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Published: Monday March 10, 2014 MYT 3:05:04 PM
Updated: Monday March 10, 2014 MYT 3:05:04 PM

Mexico kills drug kingpin three years after mistakenly reporting him dead

Government security spokesman Alejandro Rubido speaks during a news conference at Interior Ministry in Mexico City March 9, 2014. REUTERS/Edgard Garrido

Government security spokesman Alejandro Rubido speaks during a news conference at Interior Ministry in Mexico City March 9, 2014. REUTERS/Edgard Garrido

MEXICO CITY (Reuters) - A Mexican drug lord who was falsely reported dead more than three years ago was killed by the armed forces in western Mexico early on Sunday, the government's second major victory in its fight against organized crime in as many weeks.

Known as "El Mas Loco," or "The Craziest One," Nazario Moreno led a violent drug cartel that has ravaged the western state of Michoacan. The previous government said Moreno was killed in a firefight in December 2010, but his body was never found and he was widely believed to have survived.

Having discovered Moreno was still alive and leading the Knights Templar drug gang, Mexico's armed forces set about tracking down the kingpin inside Michoacan, government security spokesman Alejandro Rubido told a news conference.

On Sunday morning, members of the army and navy found Moreno in Tumbiscatio, a village in Michoacan about 50 km (30 miles) north of the port of Lazaro Cardenas, and shot him dead in a gunfight when he refused to turn himself in, Rubido added.

Raul Benitez, a security expert at the National Autonomous University of Mexico (UNAM), said the death of Moreno, who the government said had been the undisputed boss of the Knights Templar, would shore up support for the government's efforts.

But Benitez said that to convince the public, the government had to go after the man who has been the face of the gang since Moreno first "died", Servando Gomez, also known as the "La Tuta", as well as his lieutenant Enrique Plancarte.

"The government has to capture La Tuta to claim success," said Benitez. "(Moreno's death) is a success, but it's not the whole game of football. It's a goal scored in the first half. Plancarta and La Tuta are still missing," he added.

Having recovered the body this time around, the government said it had identified Moreno using fingerprints it had from his military service, security spokesman Rubido said.

Moreno's death is a boon for President Enrique Pena Nieto, who has sent hundreds of extra troops to Michoacan and appointed a special commissioner to oversee the state after admitting the government had lost control of parts of it to organized crime.

The Knights Templar had much of Michoacan in its power until local vigilante groups rose up against the cartel at the start of this year and began to overrun its strongholds.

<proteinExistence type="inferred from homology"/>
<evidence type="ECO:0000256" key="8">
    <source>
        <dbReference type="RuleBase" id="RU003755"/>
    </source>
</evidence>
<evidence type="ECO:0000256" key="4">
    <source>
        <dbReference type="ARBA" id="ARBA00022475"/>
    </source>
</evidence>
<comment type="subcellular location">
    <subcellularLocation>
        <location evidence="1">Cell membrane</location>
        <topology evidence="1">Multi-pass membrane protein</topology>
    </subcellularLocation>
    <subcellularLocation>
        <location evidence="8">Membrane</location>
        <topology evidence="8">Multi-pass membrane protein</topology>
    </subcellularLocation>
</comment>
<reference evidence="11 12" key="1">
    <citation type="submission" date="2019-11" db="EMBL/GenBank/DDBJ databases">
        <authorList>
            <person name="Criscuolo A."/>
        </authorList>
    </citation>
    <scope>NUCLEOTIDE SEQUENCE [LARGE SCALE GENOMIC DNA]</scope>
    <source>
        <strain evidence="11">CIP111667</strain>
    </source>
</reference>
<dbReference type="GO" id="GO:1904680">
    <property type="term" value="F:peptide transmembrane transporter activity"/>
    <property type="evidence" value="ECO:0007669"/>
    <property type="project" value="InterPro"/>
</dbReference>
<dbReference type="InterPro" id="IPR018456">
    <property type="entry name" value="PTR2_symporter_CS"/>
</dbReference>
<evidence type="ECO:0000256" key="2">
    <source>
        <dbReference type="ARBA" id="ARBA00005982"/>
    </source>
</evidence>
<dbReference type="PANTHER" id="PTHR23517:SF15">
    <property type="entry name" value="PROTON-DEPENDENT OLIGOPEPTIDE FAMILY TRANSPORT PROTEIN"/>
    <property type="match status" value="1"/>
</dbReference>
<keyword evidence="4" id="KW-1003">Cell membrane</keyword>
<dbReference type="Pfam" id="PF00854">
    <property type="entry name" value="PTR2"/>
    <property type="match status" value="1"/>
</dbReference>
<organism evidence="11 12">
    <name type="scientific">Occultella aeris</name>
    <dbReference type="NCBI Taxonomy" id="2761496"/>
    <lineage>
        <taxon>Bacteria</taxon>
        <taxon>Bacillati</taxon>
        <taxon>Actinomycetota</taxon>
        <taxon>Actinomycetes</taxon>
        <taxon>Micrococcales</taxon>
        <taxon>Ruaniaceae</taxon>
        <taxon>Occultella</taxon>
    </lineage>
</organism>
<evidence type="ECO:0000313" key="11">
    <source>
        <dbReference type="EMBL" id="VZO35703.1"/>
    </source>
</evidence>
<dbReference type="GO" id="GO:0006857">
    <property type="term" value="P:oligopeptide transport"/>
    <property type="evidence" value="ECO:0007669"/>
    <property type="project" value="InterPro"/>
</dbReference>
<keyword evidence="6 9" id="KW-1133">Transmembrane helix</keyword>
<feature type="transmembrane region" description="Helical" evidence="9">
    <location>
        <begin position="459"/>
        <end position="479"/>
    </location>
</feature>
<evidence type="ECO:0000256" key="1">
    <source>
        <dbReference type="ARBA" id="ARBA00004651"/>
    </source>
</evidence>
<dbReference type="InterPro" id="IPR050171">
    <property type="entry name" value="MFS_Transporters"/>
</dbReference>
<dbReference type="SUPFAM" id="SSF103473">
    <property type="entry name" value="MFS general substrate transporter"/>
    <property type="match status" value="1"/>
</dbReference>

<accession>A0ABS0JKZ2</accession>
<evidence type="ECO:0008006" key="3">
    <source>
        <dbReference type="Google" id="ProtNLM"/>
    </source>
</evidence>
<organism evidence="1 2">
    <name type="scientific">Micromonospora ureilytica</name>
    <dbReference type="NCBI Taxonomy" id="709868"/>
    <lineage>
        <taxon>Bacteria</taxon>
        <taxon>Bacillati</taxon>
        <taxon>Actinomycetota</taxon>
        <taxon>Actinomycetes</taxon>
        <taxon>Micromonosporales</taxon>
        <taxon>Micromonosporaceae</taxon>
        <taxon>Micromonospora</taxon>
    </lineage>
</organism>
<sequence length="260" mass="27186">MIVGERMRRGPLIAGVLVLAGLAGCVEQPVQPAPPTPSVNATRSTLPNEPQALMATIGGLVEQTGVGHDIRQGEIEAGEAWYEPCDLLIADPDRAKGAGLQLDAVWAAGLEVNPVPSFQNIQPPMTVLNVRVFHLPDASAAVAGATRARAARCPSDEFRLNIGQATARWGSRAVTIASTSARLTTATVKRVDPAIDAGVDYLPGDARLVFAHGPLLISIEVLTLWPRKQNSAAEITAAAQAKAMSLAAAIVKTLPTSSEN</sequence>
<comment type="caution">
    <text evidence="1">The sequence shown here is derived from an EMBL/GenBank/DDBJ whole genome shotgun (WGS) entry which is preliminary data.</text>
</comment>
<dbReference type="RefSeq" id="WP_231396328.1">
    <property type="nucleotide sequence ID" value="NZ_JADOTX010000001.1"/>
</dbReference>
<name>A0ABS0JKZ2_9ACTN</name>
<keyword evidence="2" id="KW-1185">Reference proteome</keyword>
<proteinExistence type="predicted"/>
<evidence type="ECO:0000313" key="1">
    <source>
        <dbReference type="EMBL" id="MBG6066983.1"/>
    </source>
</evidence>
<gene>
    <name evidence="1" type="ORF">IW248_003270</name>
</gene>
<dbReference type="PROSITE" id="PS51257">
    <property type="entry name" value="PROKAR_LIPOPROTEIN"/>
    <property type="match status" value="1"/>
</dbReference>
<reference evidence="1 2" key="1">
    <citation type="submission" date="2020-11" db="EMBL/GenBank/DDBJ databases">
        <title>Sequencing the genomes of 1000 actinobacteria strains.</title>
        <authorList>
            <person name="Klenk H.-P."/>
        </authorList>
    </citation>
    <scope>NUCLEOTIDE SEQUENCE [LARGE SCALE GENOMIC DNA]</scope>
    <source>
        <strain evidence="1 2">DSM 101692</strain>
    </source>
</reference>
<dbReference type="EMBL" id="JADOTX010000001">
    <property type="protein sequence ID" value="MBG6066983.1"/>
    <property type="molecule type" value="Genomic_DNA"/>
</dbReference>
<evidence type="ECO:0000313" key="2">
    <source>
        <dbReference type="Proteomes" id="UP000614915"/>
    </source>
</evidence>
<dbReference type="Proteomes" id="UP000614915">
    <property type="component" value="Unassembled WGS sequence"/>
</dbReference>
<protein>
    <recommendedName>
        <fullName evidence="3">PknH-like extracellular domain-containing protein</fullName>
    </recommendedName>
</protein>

The government has formed an uneasy alliance with the vigilantes to bring the Knights Templar to heel, but fears that the so-called self-defense groups have been penetrated by organized crime created doubts about Pena Nieto's strategy.

Pena Nieto took office pledging to restore stability to Mexico, where more than 85,000 people have died in cartel-related violence since his predecessor Felipe Calderon launched a military crackdown against the gangs at the end of 2006.

Bit by bit, Pena Nieto has started to deliver results, and two weeks ago marines captured the country's most wanted drug baron, Joaquin "Shorty" Guzman.

SURVIVOR

Rubido said a series of raids and arrests in the last few weeks had helped the government to track down Moreno, who initially led a drug cartel known as La Familia.

The gang fractured after his reported demise in 2010, and the most powerful faction of La Familia then renamed themselves the Knights Templar after a medieval military order. The Knights set up shrines to Moreno in Michoacan venerating him as a saint.

Moreno was born in 1970 in an unruly part of Michoacan known as the "Tierra Caliente," or hot country, where traffickers have long grown marijuana and poppies to make opium.

Working as a laborer in the United States in the 1980s, Moreno converted to evangelical Christianity, and on his return home, he spread his version of the gospel within the drug trade.

In 2006, Moreno named his cartel "La Familia Michoacana" and in ads printed in newspapers claimed his troops were good Christians who defended their kind even if they smuggled drugs.

La Familia was given a boost by the growing crystal methamphetamine trade, with smugglers bringing in precursor chemicals to Michoacan's Pacific port of Lazaro Cardenas.

The Knights Templar took a firm hold of Lazaro Cardenas and would go on to export iron ore from the port to China.

Federal police first caught up with Moreno in 2010, when he was handing out Christmas presents of washing machines and cars in a festival in the Michoacan village El Alcalde.

Police who took part in the attack against Moreno said the 2,000 officers involved in the operation ran into hundreds of gunmen who blocked roads with burning cars and trucks.

Five officers were killed, and police shot dead more than 50 gunmen in fighting lasting several hours, police said. The gang carried many of those hit, including Moreno, into the hills.

(Additional reporting by Simon Gardner and Julia Symmes Cobb; Editing by Paul Simao, G Crosse, Eric Walsh and Mohammad Zargham)

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